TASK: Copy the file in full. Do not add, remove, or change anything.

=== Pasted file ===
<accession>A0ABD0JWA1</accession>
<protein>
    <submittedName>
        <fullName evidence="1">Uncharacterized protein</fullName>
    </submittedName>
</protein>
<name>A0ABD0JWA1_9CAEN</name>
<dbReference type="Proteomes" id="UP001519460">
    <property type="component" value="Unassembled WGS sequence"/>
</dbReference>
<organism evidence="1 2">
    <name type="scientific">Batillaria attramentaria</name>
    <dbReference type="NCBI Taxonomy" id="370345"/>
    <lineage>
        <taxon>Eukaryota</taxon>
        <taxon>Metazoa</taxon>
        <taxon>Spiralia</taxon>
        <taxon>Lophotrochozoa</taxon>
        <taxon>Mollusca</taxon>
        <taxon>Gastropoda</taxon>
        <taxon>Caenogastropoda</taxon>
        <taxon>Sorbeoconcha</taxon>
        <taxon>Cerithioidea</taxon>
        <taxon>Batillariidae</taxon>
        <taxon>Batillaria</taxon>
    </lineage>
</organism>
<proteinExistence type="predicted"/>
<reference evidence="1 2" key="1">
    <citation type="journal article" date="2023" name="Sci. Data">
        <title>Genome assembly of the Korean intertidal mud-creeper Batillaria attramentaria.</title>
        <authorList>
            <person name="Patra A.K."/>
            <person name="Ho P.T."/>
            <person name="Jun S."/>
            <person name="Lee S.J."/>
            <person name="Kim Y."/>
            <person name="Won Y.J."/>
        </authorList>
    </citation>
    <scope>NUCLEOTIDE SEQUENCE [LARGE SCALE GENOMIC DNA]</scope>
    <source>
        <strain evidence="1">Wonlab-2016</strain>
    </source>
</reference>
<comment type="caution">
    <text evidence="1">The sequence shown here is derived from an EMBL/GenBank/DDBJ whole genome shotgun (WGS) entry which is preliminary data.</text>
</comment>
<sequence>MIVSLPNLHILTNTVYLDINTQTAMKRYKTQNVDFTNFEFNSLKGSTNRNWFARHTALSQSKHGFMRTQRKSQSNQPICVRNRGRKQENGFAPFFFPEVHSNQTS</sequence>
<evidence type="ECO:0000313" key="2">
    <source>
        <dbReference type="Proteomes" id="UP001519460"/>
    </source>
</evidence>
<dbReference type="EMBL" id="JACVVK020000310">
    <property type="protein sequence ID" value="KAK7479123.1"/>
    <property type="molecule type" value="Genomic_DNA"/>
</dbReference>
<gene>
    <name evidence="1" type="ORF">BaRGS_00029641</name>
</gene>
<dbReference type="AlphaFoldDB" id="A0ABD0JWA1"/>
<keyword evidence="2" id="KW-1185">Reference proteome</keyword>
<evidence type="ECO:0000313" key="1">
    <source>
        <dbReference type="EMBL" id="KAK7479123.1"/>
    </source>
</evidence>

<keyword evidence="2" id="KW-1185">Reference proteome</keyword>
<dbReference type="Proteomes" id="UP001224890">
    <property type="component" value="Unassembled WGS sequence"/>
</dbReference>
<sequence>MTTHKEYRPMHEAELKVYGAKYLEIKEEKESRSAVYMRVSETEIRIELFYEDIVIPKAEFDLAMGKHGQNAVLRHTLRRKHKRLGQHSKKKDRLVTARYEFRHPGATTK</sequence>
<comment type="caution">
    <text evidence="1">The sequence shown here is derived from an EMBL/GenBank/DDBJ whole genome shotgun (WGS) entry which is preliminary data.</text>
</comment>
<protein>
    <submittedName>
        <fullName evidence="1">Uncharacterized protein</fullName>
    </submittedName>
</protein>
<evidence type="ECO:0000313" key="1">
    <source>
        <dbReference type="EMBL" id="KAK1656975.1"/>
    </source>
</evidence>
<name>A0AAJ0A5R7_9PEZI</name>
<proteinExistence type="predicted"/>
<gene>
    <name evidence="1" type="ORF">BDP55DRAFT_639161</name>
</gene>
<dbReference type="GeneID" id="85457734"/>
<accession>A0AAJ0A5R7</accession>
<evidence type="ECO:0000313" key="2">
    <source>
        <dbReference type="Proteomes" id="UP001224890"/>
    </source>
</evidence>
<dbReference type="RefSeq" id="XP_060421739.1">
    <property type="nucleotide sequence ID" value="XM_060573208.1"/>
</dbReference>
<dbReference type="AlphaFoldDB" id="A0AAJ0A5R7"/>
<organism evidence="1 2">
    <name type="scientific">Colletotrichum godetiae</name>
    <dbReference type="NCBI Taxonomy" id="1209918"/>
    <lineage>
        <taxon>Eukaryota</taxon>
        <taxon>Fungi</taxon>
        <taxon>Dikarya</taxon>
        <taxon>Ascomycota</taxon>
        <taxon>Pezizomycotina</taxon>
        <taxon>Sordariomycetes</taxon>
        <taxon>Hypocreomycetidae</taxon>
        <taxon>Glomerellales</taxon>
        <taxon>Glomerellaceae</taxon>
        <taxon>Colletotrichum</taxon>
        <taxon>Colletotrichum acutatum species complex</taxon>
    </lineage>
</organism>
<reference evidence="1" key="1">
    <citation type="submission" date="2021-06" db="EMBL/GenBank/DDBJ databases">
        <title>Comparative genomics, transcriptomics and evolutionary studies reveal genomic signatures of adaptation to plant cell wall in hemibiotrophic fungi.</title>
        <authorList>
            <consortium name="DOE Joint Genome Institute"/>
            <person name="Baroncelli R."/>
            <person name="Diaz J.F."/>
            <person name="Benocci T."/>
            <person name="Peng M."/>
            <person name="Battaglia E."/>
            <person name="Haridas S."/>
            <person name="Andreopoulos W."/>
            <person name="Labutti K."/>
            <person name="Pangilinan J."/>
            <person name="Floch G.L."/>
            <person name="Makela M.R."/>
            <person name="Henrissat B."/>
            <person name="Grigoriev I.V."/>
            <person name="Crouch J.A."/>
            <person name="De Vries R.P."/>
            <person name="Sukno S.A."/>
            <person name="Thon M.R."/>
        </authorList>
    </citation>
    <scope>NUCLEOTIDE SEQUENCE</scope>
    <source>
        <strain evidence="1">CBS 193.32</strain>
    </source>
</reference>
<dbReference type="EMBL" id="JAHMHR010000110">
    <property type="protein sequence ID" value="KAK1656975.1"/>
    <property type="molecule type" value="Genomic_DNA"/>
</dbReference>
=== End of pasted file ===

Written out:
<accession>A0ABD0JWA1</accession>
<protein>
    <submittedName>
        <fullName evidence="1">Uncharacterized protein</fullName>
    </submittedName>
</protein>
<name>A0ABD0JWA1_9CAEN</name>
<dbReference type="Proteomes" id="UP001519460">
    <property type="component" value="Unassembled WGS sequence"/>
</dbReference>
<organism evidence="1 2">
    <name type="scientific">Batillaria attramentaria</name>
    <dbReference type="NCBI Taxonomy" id="370345"/>
    <lineage>
        <taxon>Eukaryota</taxon>
        <taxon>Metazoa</taxon>
        <taxon>Spiralia</taxon>
        <taxon>Lophotrochozoa</taxon>
        <taxon>Mollusca</taxon>
        <taxon>Gastropoda</taxon>
        <taxon>Caenogastropoda</taxon>
        <taxon>Sorbeoconcha</taxon>
        <taxon>Cerithioidea</taxon>
        <taxon>Batillariidae</taxon>
        <taxon>Batillaria</taxon>
    </lineage>
</organism>
<proteinExistence type="predicted"/>
<reference evidence="1 2" key="1">
    <citation type="journal article" date="2023" name="Sci. Data">
        <title>Genome assembly of the Korean intertidal mud-creeper Batillaria attramentaria.</title>
        <authorList>
            <person name="Patra A.K."/>
            <person name="Ho P.T."/>
            <person name="Jun S."/>
            <person name="Lee S.J."/>
            <person name="Kim Y."/>
            <person name="Won Y.J."/>
        </authorList>
    </citation>
    <scope>NUCLEOTIDE SEQUENCE [LARGE SCALE GENOMIC DNA]</scope>
    <source>
        <strain evidence="1">Wonlab-2016</strain>
    </source>
</reference>
<comment type="caution">
    <text evidence="1">The sequence shown here is derived from an EMBL/GenBank/DDBJ whole genome shotgun (WGS) entry which is preliminary data.</text>
</comment>
<sequence>MIVSLPNLHILTNTVYLDINTQTAMKRYKTQNVDFTNFEFNSLKGSTNRNWFARHTALSQSKHGFMRTQRKSQSNQPICVRNRGRKQENGFAPFFFPEVHSNQTS</sequence>
<evidence type="ECO:0000313" key="2">
    <source>
        <dbReference type="Proteomes" id="UP001519460"/>
    </source>
</evidence>
<dbReference type="EMBL" id="JACVVK020000310">
    <property type="protein sequence ID" value="KAK7479123.1"/>
    <property type="molecule type" value="Genomic_DNA"/>
</dbReference>
<gene>
    <name evidence="1" type="ORF">BaRGS_00029641</name>
</gene>
<dbReference type="AlphaFoldDB" id="A0ABD0JWA1"/>
<keyword evidence="2" id="KW-1185">Reference proteome</keyword>
<evidence type="ECO:0000313" key="1">
    <source>
        <dbReference type="EMBL" id="KAK7479123.1"/>
    </source>
</evidence>

<keyword evidence="2" id="KW-1185">Reference proteome</keyword>
<dbReference type="Proteomes" id="UP001224890">
    <property type="component" value="Unassembled WGS sequence"/>
</dbReference>
<sequence>MTTHKEYRPMHEAELKVYGAKYLEIKEEKESRSAVYMRVSETEIRIELFYEDIVIPKAEFDLAMGKHGQNAVLRHTLRRKHKRLGQHSKKKDRLVTARYEFRHPGATTK</sequence>
<comment type="caution">
    <text evidence="1">The sequence shown here is derived from an EMBL/GenBank/DDBJ whole genome shotgun (WGS) entry which is preliminary data.</text>
</comment>
<protein>
    <submittedName>
        <fullName evidence="1">Uncharacterized protein</fullName>
    </submittedName>
</protein>
<evidence type="ECO:0000313" key="1">
    <source>
        <dbReference type="EMBL" id="KAK1656975.1"/>
    </source>
</evidence>
<name>A0AAJ0A5R7_9PEZI</name>
<proteinExistence type="predicted"/>
<gene>
    <name evidence="1" type="ORF">BDP55DRAFT_639161</name>
</gene>
<dbReference type="GeneID" id="85457734"/>
<accession>A0AAJ0A5R7</accession>
<evidence type="ECO:0000313" key="2">
    <source>
        <dbReference type="Proteomes" id="UP001224890"/>
    </source>
</evidence>
<dbReference type="RefSeq" id="XP_060421739.1">
    <property type="nucleotide sequence ID" value="XM_060573208.1"/>
</dbReference>
<dbReference type="AlphaFoldDB" id="A0AAJ0A5R7"/>
<organism evidence="1 2">
    <name type="scientific">Colletotrichum godetiae</name>
    <dbReference type="NCBI Taxonomy" id="1209918"/>
    <lineage>
        <taxon>Eukaryota</taxon>
        <taxon>Fungi</taxon>
        <taxon>Dikarya</taxon>
        <taxon>Ascomycota</taxon>
        <taxon>Pezizomycotina</taxon>
        <taxon>Sordariomycetes</taxon>
        <taxon>Hypocreomycetidae</taxon>
        <taxon>Glomerellales</taxon>
        <taxon>Glomerellaceae</taxon>
        <taxon>Colletotrichum</taxon>
        <taxon>Colletotrichum acutatum species complex</taxon>
    </lineage>
</organism>
<reference evidence="1" key="1">
    <citation type="submission" date="2021-06" db="EMBL/GenBank/DDBJ databases">
        <title>Comparative genomics, transcriptomics and evolutionary studies reveal genomic signatures of adaptation to plant cell wall in hemibiotrophic fungi.</title>
        <authorList>
            <consortium name="DOE Joint Genome Institute"/>
            <person name="Baroncelli R."/>
            <person name="Diaz J.F."/>
            <person name="Benocci T."/>
            <person name="Peng M."/>
            <person name="Battaglia E."/>
            <person name="Haridas S."/>
            <person name="Andreopoulos W."/>
            <person name="Labutti K."/>
            <person name="Pangilinan J."/>
            <person name="Floch G.L."/>
            <person name="Makela M.R."/>
            <person name="Henrissat B."/>
            <person name="Grigoriev I.V."/>
            <person name="Crouch J.A."/>
            <person name="De Vries R.P."/>
            <person name="Sukno S.A."/>
            <person name="Thon M.R."/>
        </authorList>
    </citation>
    <scope>NUCLEOTIDE SEQUENCE</scope>
    <source>
        <strain evidence="1">CBS 193.32</strain>
    </source>
</reference>
<dbReference type="EMBL" id="JAHMHR010000110">
    <property type="protein sequence ID" value="KAK1656975.1"/>
    <property type="molecule type" value="Genomic_DNA"/>
</dbReference>